Double No Touch options are the exact opposite of double one-touch options. They are very useful for a trader who believes that the price of an underlying asset will remain range-bound over a certain period of time. Find here a complete guide to trading Double No-Touch Binary Options.
Steps to Trade Double No-Touch Binary Options
Double-no touch trading works in the opposite direction as double one-touch trading. In double one-touch trading, there are two trigger points above and below the spot price. To be in the money, you are expected to make a price movement prediction that will touch either of the two trigger points. The opposite is true for double no-touch trading — the predicted price movement should not touch any of the price points.
In double no touch trading, options feature two-trigger point below and above the price of the underlying asset. A trader would be out of the money or incur loses if he predicts that the underlying price will touch or go beyond the trigger points. On the contrary, you would be in the money and the trade would settle at 100 if the strike price goes above or below either of the two triggers.
When are double no-touch binary options most useful?
Traders commonly buy double no touch binary options when there is an anticipation that the market will consolidate after attaining a new high or low trend. Although beginners can leverage the opportunities offered by this type of binary options, double no touch options are better suited for advanced traders who have a solid understanding of consolidation trends and are comfortable trading volatility.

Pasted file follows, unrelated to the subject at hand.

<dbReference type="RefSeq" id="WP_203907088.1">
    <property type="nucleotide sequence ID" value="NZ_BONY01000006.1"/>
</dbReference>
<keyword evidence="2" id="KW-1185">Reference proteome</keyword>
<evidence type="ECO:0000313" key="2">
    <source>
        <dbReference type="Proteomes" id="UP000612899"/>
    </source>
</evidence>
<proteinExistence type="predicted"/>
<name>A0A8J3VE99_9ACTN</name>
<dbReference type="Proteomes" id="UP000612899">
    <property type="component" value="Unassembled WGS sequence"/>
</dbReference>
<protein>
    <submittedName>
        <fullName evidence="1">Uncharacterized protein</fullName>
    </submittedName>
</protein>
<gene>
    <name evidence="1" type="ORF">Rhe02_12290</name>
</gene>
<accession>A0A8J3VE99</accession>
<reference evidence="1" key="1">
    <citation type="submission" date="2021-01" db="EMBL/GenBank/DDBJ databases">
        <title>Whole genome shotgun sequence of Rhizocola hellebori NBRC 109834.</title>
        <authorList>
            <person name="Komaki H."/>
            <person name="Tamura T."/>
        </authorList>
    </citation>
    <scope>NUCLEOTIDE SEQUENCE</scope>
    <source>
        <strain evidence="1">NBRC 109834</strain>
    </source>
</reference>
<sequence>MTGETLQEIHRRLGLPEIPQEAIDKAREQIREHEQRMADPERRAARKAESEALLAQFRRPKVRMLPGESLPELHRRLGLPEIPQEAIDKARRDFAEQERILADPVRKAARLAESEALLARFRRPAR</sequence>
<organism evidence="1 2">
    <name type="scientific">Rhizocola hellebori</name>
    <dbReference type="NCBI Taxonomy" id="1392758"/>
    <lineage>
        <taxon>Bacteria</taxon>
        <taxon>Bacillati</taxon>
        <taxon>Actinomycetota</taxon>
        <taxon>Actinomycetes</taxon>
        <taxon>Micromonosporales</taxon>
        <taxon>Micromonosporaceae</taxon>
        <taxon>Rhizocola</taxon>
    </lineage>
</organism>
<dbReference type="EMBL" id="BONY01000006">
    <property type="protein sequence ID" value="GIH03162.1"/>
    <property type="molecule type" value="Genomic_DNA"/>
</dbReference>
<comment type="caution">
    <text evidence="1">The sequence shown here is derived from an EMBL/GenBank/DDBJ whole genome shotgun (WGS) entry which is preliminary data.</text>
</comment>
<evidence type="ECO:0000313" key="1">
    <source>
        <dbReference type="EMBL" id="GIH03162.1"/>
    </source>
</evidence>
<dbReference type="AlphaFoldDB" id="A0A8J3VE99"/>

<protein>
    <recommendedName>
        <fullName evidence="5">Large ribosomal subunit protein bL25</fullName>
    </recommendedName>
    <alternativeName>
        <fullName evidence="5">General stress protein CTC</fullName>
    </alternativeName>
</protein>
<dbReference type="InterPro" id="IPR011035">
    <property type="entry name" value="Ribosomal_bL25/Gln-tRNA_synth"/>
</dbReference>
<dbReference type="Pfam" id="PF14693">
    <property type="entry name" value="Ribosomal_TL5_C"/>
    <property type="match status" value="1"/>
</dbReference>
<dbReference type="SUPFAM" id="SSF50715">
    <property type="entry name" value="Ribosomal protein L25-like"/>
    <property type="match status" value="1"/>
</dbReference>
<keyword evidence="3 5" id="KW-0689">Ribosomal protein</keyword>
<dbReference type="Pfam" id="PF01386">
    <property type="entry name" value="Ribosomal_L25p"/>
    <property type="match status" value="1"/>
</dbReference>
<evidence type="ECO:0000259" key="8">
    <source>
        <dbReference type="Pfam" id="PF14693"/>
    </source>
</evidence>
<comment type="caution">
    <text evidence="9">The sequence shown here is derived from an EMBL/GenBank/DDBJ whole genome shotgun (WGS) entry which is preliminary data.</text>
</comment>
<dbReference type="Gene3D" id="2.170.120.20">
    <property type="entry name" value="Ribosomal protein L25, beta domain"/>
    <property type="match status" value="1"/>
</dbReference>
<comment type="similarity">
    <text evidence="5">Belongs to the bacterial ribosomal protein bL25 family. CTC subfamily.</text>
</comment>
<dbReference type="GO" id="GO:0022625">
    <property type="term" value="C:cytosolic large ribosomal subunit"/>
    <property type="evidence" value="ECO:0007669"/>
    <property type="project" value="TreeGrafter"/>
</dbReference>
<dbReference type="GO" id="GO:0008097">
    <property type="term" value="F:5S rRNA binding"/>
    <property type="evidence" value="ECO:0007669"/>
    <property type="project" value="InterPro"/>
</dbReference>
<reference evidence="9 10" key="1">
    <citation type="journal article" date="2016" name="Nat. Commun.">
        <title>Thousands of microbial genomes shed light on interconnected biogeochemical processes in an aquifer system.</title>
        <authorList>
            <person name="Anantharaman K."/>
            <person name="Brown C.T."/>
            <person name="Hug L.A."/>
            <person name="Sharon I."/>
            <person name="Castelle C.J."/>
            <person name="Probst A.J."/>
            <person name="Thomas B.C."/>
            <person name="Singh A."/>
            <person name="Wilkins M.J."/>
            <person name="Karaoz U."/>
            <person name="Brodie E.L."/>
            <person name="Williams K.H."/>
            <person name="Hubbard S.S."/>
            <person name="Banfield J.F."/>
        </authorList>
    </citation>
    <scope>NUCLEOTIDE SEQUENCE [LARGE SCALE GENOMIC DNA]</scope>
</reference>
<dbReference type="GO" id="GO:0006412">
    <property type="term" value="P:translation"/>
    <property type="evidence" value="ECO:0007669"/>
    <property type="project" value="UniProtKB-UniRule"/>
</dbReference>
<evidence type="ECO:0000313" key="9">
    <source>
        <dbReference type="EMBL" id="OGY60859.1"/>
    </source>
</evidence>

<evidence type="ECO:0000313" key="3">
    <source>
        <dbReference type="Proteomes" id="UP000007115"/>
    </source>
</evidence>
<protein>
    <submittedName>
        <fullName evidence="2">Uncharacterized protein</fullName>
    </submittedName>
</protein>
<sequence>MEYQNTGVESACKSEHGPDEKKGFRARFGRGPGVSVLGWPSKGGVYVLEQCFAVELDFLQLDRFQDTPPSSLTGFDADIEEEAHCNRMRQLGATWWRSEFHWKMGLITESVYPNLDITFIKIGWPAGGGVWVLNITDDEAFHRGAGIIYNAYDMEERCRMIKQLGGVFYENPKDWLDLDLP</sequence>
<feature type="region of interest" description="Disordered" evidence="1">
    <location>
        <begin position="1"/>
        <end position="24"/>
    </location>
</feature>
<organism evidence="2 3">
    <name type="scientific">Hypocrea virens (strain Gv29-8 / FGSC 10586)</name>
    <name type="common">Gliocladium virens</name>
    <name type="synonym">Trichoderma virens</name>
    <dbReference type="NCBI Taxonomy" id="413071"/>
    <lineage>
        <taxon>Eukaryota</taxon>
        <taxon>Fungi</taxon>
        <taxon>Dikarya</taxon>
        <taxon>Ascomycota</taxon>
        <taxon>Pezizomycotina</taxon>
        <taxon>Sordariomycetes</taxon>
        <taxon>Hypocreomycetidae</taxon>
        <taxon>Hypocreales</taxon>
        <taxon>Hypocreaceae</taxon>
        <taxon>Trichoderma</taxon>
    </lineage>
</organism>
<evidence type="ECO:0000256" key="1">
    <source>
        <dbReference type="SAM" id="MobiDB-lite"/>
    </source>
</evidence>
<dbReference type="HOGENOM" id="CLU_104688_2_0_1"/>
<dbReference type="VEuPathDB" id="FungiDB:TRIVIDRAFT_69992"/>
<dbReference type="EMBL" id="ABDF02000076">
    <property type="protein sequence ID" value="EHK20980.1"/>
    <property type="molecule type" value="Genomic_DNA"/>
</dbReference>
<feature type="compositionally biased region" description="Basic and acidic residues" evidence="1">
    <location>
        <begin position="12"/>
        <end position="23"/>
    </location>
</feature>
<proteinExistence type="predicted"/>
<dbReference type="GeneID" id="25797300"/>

Double no touch options are especially efficient when it comes to selling and buying based on volatility. For example, if you were looking to sell volatility, you would buy double no-touch binary options instead of selling them. There is certainly a lot of risk involved in this type of trading but the strategy can offer lucrative returns as long as the strike price does not touch any of the trigger points.
It is worthwhile noting that historic volatility is largely based on past data while implied volatility is based on future date. Whether a trader applies historic or implied volatility when trading options, they can expect the price of the underlying to swing more than usual.
The double no-touch technique allows you to leverage a decline in implied volatility.
Double no-touch binary example
Here’s a quick example on how double no-touch works:
Say the EUR/JYP is trading at a rate of 1.3 and you anticipate that rate will remain the same over the next one month. A double no-touch option with trigger points of 1.28 on the lower side and 1.32 on the higher side will allow you to leverage the given situation. If the rate of the underlying price does not touch any of the trigger levels, you will receive a fixed profit payout. If the rate reaches any of the trigger points, the option will be worthless.
Overall, there is a chance of making a profit whether the rate of the underlying increases, decreases or does not go above or below the trigger points. Standard binary options that require you to predict the price movement of an underlying asset can attract 85% payout. But, double no-touch trading offers a much higher profit margin of up to 500% on correct predictions.